Mali take on Nigeria at the Moses Mabhida Stadium, Durban in the first of two all West African semi-finals in this year’s Africa Cup of Nations, the victor going on to face either Ghana or Burkina Faso in the final.
The Eagles of Mali will be looking for a first final since they were runners-up in 1972, their best performance to date, and will be loath to go out at the same stage as at last year’s tournament. Nigeria’s Super Eagles, twice winners, will be looking to finally add a third title and for their coach, Stephen Keshi there may be a chance of personal revenge, having been sacked by Mali in 2010.
Nigeria, who prior to this tournament had arguably been on a sharp downward curve – they failed to qualify for the 2012 tournament and are ranked 27 places below Mali – have bounced back in style under Keshi and may have surprised some by their progress, especially by putting an end to Ivory Coast’s Golden Generation’s last chance of winning a trophy in the quarter-final.
Keshi has done so with a squad where he excluded several big names, including Peter Odemwingie, Yakubu and Obafemi Martins. Instead, Keshi turned to home based players such as Sunday Mba and brought in European based players who were in form, such as Victor Moses. The more youthful blend has worked well, as Keshi said himself: “Somehow,
However, Keshi is aware of the threat of Mali, and their motivation, adding: “I know their players will be thinking about it, and that is where they are getting their power from, their spirit, their force. They are thinking: ‘Let us do this for our country’ and I think that’s where their force is coming from.”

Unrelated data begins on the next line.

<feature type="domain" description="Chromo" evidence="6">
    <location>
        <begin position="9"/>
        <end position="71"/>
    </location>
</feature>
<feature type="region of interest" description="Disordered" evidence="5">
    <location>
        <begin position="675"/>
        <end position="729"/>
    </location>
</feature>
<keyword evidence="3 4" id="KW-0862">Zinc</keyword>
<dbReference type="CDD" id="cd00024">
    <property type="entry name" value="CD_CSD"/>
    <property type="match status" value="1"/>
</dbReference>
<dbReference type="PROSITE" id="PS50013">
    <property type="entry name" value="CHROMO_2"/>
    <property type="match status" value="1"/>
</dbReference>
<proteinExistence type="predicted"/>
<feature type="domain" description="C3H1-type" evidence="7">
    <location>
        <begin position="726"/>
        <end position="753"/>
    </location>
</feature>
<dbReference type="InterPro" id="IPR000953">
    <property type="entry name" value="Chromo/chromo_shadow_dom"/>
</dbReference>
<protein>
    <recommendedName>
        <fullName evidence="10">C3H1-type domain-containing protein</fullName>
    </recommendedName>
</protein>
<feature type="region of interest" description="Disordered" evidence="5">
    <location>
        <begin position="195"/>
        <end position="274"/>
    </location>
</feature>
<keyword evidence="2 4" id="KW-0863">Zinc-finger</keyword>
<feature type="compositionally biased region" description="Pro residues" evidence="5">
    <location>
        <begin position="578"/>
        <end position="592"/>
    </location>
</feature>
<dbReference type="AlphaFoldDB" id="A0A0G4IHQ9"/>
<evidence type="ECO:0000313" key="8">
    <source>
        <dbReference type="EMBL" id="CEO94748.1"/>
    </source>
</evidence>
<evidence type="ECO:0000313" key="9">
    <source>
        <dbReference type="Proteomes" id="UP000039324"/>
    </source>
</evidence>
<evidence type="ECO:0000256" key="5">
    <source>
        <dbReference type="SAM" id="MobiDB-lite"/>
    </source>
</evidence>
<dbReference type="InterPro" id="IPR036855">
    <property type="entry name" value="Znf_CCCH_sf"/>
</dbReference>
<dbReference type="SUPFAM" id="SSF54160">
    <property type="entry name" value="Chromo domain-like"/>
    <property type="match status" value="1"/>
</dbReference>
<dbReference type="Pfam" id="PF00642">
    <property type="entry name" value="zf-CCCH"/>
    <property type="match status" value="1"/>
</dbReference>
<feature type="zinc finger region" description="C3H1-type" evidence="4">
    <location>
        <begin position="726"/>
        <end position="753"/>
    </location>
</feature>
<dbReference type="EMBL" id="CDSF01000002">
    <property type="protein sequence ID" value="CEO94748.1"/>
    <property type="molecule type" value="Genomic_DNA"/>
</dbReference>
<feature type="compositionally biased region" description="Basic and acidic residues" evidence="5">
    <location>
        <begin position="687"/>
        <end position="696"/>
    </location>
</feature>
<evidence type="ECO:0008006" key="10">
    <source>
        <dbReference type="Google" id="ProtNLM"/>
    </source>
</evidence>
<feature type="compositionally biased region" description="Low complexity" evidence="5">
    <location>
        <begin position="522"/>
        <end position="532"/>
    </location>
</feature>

The crisis in the country is certainly on the players’ minds. As Eagles and Chievo forward Mamadou Samassa stated: “Of course it is not nice to see what is happening, but we are hoping that we can make the people back home very happy. We know that football can unite people and heal many things.”
The Eagles showed their determination coming back from a goal down against the hosts in the quarter-final to go through on penalties. The hero of the hour – saving two penalties – Soumaili Diakite has been dropped for the returning Mamadou Samassa, cousin of the forward.
However, perhaps the key man for Mali is Seydou Keita. If ever a player was symbolic of their country it is Keita. The experience and calmness he brings to the side, allied to skill and determination, is essential, a man who leads by example on and off the pitch. He said: “It will be a tough game but we want to win it. This will be our second straight semi-final and we want to go further. I have not won a trophy with Mali, but we have a chance now and we hope we can do it.”
These two sides look evenly matched in ability and determination, so this may be a close encounter.
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